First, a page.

Sunday, January 19, 2014

Broncos, Seahawks advance to Super Bowl XLVIII

The Seattle Seahawks forced three second half turnovers including an interception in the end zone with 22 seconds left to defeat San Francisco 23-17 to claim the NFC title. The NFC West Champions will be making only their second Super Bowl appearance in team history with their first coming in Super Bowl XL in a loss to the Pittsburgh Steelers.
Seattle proved to be the better team in the second half as their top-ranked defense held the 49ers to only seven points and limited the running game. They also made key plays on both sides of the ball including a touchdown on 4th and 7 to take a 20-17 lead. Seattle will face the Denver Broncos who claimed the AFC crown with a 26-16 win over New England. Peyton Manning threw for over 400 yards and two touchdowns while the injury-plagued defense kept Tom Brady in check and shut down their running game. The Patriots have now lost their second straight AFC Championship game and are 8-8 in their last 16 playoff games.
It's only the fifth win by Manning in the storied rivalry with Brady and also improves his playoff record to 11-11. The AFC West Champions will be making its seventh appearance in the Super Bowl, the first since 1998 and Manning will be making his third appearance in the big game looking to capture a second championship. For the first time in a while the top-seeded teams from each conference will meet in New Jersey on Feb. 2 for the right to raise the Vince Lombardi trophy.

Thursday, January 16, 2014

Off the Field Accountability is Lacking in Professional Sports

The trial involving former Dallas Cowboys defensive lineman Josh Brent began this week in a Dallas, TX courtroom.  The 25-year-old is accused of intoxication manslaughter after leaving a Dallas-area nightclub Privae on Dec. 8, 2012 and crashing his vehicle, which resulted in the tragic death of teammate Jerry Brown, Jr.
According to USA Today, a toxicologist testified Wednesday that Brent had a blood alcohol level of .18, which is twice the legal limit of .08. Brent originally told police following the crash that he only consumed five alcoholic beverages prior to the fateful incident. As of today, testimonies are still being heard by the jury from waitstaff of the nightclub and former Cowboys teammates.
Furthermore, Brent was indicted for manslaughter in addition to the intoxication manslaughter charge. He can be convicted of the manslaughter charge if the jury finds he was not intoxicated and faces 20 years in prison but can also be sentenced to probation.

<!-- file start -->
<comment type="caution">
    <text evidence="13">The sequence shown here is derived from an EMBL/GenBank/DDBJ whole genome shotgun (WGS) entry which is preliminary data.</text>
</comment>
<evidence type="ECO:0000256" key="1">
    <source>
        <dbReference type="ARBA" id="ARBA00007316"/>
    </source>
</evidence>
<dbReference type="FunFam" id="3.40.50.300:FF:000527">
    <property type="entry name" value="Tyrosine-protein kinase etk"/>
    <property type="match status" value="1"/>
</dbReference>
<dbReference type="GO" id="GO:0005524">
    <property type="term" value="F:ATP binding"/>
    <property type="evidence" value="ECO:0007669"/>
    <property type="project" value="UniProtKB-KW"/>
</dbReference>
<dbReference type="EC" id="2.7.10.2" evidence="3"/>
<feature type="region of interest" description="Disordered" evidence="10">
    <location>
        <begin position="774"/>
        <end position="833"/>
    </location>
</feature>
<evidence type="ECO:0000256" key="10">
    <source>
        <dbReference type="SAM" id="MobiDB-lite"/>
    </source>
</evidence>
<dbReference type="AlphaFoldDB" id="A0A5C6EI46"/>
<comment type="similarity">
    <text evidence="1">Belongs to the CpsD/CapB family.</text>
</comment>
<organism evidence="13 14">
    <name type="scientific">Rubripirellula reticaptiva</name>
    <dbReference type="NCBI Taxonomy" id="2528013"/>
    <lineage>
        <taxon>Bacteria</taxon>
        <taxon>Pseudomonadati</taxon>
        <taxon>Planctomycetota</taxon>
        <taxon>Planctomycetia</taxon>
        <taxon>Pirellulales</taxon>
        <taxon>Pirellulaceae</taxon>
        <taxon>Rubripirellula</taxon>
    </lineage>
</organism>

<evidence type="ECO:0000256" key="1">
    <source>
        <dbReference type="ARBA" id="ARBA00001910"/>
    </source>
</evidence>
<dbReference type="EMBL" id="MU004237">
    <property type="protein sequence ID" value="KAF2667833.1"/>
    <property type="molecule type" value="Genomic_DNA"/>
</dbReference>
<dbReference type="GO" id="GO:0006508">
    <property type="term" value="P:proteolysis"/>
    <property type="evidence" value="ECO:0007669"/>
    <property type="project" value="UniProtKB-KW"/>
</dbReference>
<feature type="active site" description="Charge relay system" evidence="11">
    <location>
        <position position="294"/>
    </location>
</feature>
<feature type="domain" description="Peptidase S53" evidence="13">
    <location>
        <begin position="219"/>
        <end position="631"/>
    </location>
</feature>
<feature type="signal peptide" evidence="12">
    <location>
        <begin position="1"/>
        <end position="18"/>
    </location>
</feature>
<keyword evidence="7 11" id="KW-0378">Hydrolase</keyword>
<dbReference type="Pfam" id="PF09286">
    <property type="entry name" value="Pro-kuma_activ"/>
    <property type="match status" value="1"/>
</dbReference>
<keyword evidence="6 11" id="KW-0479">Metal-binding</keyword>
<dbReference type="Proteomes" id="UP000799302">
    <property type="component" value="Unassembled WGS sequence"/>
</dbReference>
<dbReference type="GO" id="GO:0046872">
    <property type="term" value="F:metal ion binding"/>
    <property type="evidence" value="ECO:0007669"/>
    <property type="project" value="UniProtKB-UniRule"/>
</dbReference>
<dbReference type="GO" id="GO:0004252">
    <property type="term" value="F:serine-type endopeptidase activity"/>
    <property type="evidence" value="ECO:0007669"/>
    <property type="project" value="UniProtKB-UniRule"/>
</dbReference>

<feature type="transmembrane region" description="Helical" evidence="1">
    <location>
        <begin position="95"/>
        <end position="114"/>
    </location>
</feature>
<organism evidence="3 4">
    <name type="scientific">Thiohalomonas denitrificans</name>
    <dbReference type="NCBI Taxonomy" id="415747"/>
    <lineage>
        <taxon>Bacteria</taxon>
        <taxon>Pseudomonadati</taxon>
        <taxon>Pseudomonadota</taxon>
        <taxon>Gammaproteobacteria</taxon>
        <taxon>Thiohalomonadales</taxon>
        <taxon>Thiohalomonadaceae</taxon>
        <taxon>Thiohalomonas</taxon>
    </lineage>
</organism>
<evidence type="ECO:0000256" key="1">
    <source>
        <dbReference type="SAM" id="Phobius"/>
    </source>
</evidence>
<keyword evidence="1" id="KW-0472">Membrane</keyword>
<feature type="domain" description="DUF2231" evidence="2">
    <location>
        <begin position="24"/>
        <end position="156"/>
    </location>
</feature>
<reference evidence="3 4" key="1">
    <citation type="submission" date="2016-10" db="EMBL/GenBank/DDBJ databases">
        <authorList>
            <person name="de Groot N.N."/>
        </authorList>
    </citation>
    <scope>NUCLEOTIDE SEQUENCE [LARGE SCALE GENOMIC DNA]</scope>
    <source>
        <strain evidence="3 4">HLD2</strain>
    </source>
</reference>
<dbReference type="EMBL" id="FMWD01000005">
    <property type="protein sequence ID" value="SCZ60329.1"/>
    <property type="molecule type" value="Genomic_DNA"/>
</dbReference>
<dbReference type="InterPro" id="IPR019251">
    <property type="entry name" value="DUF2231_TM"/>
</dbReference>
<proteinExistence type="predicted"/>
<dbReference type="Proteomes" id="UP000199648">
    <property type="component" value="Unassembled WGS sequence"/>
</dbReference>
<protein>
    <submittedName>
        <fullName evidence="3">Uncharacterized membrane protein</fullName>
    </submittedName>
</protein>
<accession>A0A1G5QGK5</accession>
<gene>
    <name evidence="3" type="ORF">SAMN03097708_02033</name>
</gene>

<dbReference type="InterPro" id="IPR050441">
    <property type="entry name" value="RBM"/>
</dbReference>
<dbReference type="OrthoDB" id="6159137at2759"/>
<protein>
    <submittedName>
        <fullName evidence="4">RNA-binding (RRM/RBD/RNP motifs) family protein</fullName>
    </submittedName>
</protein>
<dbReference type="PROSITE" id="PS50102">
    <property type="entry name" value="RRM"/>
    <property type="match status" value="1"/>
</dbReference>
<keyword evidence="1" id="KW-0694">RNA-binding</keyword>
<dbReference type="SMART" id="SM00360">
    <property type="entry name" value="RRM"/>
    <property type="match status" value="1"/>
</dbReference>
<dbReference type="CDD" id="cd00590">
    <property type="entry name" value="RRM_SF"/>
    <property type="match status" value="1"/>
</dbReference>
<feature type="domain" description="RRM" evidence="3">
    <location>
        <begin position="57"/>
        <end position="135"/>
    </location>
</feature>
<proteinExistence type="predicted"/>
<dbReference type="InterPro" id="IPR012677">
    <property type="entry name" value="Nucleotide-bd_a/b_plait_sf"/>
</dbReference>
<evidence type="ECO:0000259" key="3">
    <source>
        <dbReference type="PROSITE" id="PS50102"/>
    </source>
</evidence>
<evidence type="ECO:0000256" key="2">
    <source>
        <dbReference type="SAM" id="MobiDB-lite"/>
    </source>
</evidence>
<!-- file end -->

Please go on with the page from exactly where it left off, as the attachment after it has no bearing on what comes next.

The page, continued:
The ordeal with Brent is simply a chapter in the lengthy book of pro athletes not holding themselves accountable for their actions when they decide to have a night out on the town. They make way too much money in their respective sports to make poor decisions that can alter their own life and the lives of others as it is being displayed right now in a Dallas courtroom. There is no excuse why athletes who make upwards of $20 million a year are somehow too poor to rent a limousine or to have designated driver if they decide to get hammered in a bar. Athletes should be more aware of their actions because they are a direct representation of the teams that keeps them gainfully employed.

Wednesday, January 8, 2014

Charlie Strong in Uphill Battle at Texas

The University of Texas hired Louisville coach Charlie Strong on Jan. 5 to replace the outgoing Mack Brown. Strong was formally introduced as the 29th head coach at Texas the following day and is the first African-American coach in the program history. There is no doubt that Strong can lead the Longhorns back to national prominence and in line for another national championship. His 37-15 record in four seasons at Louisville including a victory in the 2013 Allstate Sugar Bowl over Florida is more than enough proof that he is the man for the job.
The hiring of Strong by athletic director Steve Patterson has received mixed reactions among the Longhorn faithful. While some agree that Strong was a great hire to move the football program forward, others such as long-time booster Red McCombs say otherwise. The co-founder of Clear Channel Communications said in a radio interview Monday with 1250 ESPN in San Antonio that the hiring process was "a bit sideways" and the hiring of Strong by Texas was a "kick in the face." He later went on to say that Strong would make a great position coach, maybe even a coordinator. It is comments like these by McCombs and other boosters like him at Texas is the battle Charlie Strong will be up against as he takes over the football program. 
There will be immense pressure on him to win early and often to prove the naysayers wrong. Strong and his staff will have the daunting task of recruiting in a state that is brimming over the top with four and five star talent with other in-state schools like Baylor and Texas A&M and out of state schools such as Oklahoma State and Missouri. Moreover, Strong is the best coach by Patterson's standards to resurrect a football program that has fallen out of the national limelight since reaching the 2009 BCS National Championship Game vs Alabama. 
If Strong turned around a dormant and unknown football program in Louisville into 2013 Sugar Bowl Champs and a potential No. 1 pick in Teddy Bridgewater then he can do the same at Texas. McCombs and the other high-dollar boosters must give him a chance to succeed in Austin. However, let's hope that the marriage of Strong and the University of Texas doesn't end in the same manner as Mississippi State and Sylvester Croom.